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Morus alba White Mulberry Murbei Moraceae


Morus alba, White Mulberry, 	Moraceae, Murbei	The White Mulberry is a short-lived, fast-growing, small to medium sized tree to 15-20 m tall, On young, vigorous shoots, White Mulberry leaves may be up to 20 cm long, and deeply and intricately lobed, with the lobes rounded. The fruit is mild, unlike the much more intense flavour of the Red Mulberry and Black Mulberry. The fruit varies from white to pink in colour in many cultivated plants, but the natural fruit colour of the species in the wild is deep purple.
The flowers fire pollen into the air by rapidly releasing stored elastic energy in the stamen. The resulting movement is in excess of half the speed of sound, Cultivation and uses
The leaves are the preferred feedstock for silkworms.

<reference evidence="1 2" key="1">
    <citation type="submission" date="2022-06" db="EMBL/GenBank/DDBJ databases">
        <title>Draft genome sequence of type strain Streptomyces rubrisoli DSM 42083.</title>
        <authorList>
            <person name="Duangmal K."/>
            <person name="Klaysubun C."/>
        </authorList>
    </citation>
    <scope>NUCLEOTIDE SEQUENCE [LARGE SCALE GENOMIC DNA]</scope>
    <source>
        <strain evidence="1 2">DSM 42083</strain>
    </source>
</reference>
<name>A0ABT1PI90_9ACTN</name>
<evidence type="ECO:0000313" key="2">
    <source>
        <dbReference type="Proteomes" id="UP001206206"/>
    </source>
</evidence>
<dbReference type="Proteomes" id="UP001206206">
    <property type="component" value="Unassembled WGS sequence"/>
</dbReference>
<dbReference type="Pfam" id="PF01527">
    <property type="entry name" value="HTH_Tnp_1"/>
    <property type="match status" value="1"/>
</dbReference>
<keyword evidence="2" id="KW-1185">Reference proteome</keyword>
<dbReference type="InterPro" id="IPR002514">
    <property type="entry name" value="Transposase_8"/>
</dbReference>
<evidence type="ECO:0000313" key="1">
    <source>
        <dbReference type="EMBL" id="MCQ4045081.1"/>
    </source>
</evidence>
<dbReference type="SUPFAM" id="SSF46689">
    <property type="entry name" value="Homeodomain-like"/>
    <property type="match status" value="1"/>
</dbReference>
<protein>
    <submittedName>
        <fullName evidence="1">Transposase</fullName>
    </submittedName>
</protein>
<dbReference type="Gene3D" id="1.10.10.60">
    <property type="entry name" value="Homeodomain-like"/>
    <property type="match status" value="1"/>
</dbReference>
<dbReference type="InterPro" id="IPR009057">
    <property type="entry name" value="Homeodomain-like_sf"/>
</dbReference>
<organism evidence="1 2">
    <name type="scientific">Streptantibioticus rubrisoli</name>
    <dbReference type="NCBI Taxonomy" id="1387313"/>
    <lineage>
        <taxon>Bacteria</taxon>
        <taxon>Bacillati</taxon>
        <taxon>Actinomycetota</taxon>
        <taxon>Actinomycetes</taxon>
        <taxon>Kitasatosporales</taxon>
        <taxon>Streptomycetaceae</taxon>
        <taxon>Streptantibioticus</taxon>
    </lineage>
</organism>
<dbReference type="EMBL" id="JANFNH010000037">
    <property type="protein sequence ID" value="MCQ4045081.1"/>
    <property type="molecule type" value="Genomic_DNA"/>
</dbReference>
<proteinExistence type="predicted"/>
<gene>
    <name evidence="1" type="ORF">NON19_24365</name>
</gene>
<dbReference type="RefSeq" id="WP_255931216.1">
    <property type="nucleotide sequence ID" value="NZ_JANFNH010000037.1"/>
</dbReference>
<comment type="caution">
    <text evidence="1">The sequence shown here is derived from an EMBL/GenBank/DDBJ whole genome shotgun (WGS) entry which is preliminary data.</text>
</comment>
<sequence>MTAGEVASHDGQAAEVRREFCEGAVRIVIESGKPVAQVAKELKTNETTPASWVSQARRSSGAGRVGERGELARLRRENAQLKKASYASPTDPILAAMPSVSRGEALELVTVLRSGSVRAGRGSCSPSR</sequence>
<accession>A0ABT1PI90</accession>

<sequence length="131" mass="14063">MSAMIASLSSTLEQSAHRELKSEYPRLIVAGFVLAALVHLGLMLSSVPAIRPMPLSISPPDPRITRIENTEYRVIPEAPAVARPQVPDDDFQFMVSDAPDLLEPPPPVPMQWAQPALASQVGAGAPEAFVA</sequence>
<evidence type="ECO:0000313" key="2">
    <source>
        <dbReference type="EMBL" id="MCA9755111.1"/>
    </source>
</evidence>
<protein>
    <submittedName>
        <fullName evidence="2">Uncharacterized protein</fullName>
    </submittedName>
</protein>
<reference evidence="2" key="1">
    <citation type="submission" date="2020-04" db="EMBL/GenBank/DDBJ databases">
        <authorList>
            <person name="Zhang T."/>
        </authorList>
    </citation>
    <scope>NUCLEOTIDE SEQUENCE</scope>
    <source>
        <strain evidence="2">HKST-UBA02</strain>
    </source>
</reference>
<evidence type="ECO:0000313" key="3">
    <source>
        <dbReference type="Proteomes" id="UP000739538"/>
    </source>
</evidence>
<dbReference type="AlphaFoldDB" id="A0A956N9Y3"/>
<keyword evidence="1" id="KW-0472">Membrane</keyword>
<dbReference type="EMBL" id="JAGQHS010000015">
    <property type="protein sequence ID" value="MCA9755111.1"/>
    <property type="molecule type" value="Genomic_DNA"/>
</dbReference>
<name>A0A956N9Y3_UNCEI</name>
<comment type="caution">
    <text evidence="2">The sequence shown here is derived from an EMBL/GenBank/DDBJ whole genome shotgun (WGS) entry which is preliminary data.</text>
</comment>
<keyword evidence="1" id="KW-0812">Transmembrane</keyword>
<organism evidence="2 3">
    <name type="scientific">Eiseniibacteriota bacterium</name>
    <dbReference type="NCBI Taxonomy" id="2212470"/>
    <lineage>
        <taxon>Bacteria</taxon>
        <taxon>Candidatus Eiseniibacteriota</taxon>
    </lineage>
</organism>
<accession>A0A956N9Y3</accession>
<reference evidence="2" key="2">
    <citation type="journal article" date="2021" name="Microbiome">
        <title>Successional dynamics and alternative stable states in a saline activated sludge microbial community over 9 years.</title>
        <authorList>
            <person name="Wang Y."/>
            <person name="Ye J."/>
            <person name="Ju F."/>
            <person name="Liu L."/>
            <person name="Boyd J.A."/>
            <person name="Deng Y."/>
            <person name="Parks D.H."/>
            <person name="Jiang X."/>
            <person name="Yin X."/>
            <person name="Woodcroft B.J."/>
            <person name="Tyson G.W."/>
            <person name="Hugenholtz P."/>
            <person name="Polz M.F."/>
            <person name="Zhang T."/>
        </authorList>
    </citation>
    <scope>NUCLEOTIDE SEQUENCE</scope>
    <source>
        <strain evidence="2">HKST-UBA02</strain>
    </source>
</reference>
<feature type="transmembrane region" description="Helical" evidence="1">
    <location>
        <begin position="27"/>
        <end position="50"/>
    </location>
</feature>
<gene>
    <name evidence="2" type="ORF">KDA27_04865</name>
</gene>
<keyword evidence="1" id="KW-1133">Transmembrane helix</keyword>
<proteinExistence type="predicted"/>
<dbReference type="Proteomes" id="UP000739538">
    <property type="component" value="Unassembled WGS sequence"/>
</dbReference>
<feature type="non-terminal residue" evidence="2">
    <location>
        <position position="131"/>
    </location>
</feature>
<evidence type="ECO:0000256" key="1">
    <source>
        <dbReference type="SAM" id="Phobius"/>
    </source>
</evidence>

Medical use: The fruit juice is used in folk remedies for tumors of the fauces. Reported to be antidotal, antiphlogistic, antitussive, antivinous, astringent, bactericide, diaphoretic, ditiretic, emollient, escharotic, expectorant, fungicide, laxative, nervine, purgative, refrigerant, restorative, sedative, tonic, and vermifuge, white mulberry is a folk remedy for aphtha, armache, asthma, bronchitis, bugbite, cachexia, cold, constipation, cough, debility, diarrhea, dropsy, dyspepsia, edema, epilepsy, fever, headache, hyperglycemia, hypertension, inflammation, insomnia, melancholy, menorrhagia, snakebite, sorethroat, stomatitis, tumors, vertigo, and wounds . Medicinally, fruits are laxative, refrigerant in fevers, and used locally as remedy for sore throat, dyspepsia, and melancholia. Roots and bark are purgative, anthelmintic, and astringent; leaves considered disphoretic and emollient; a decoction of leaves being used as a gargle for inflammation of throatkingdom.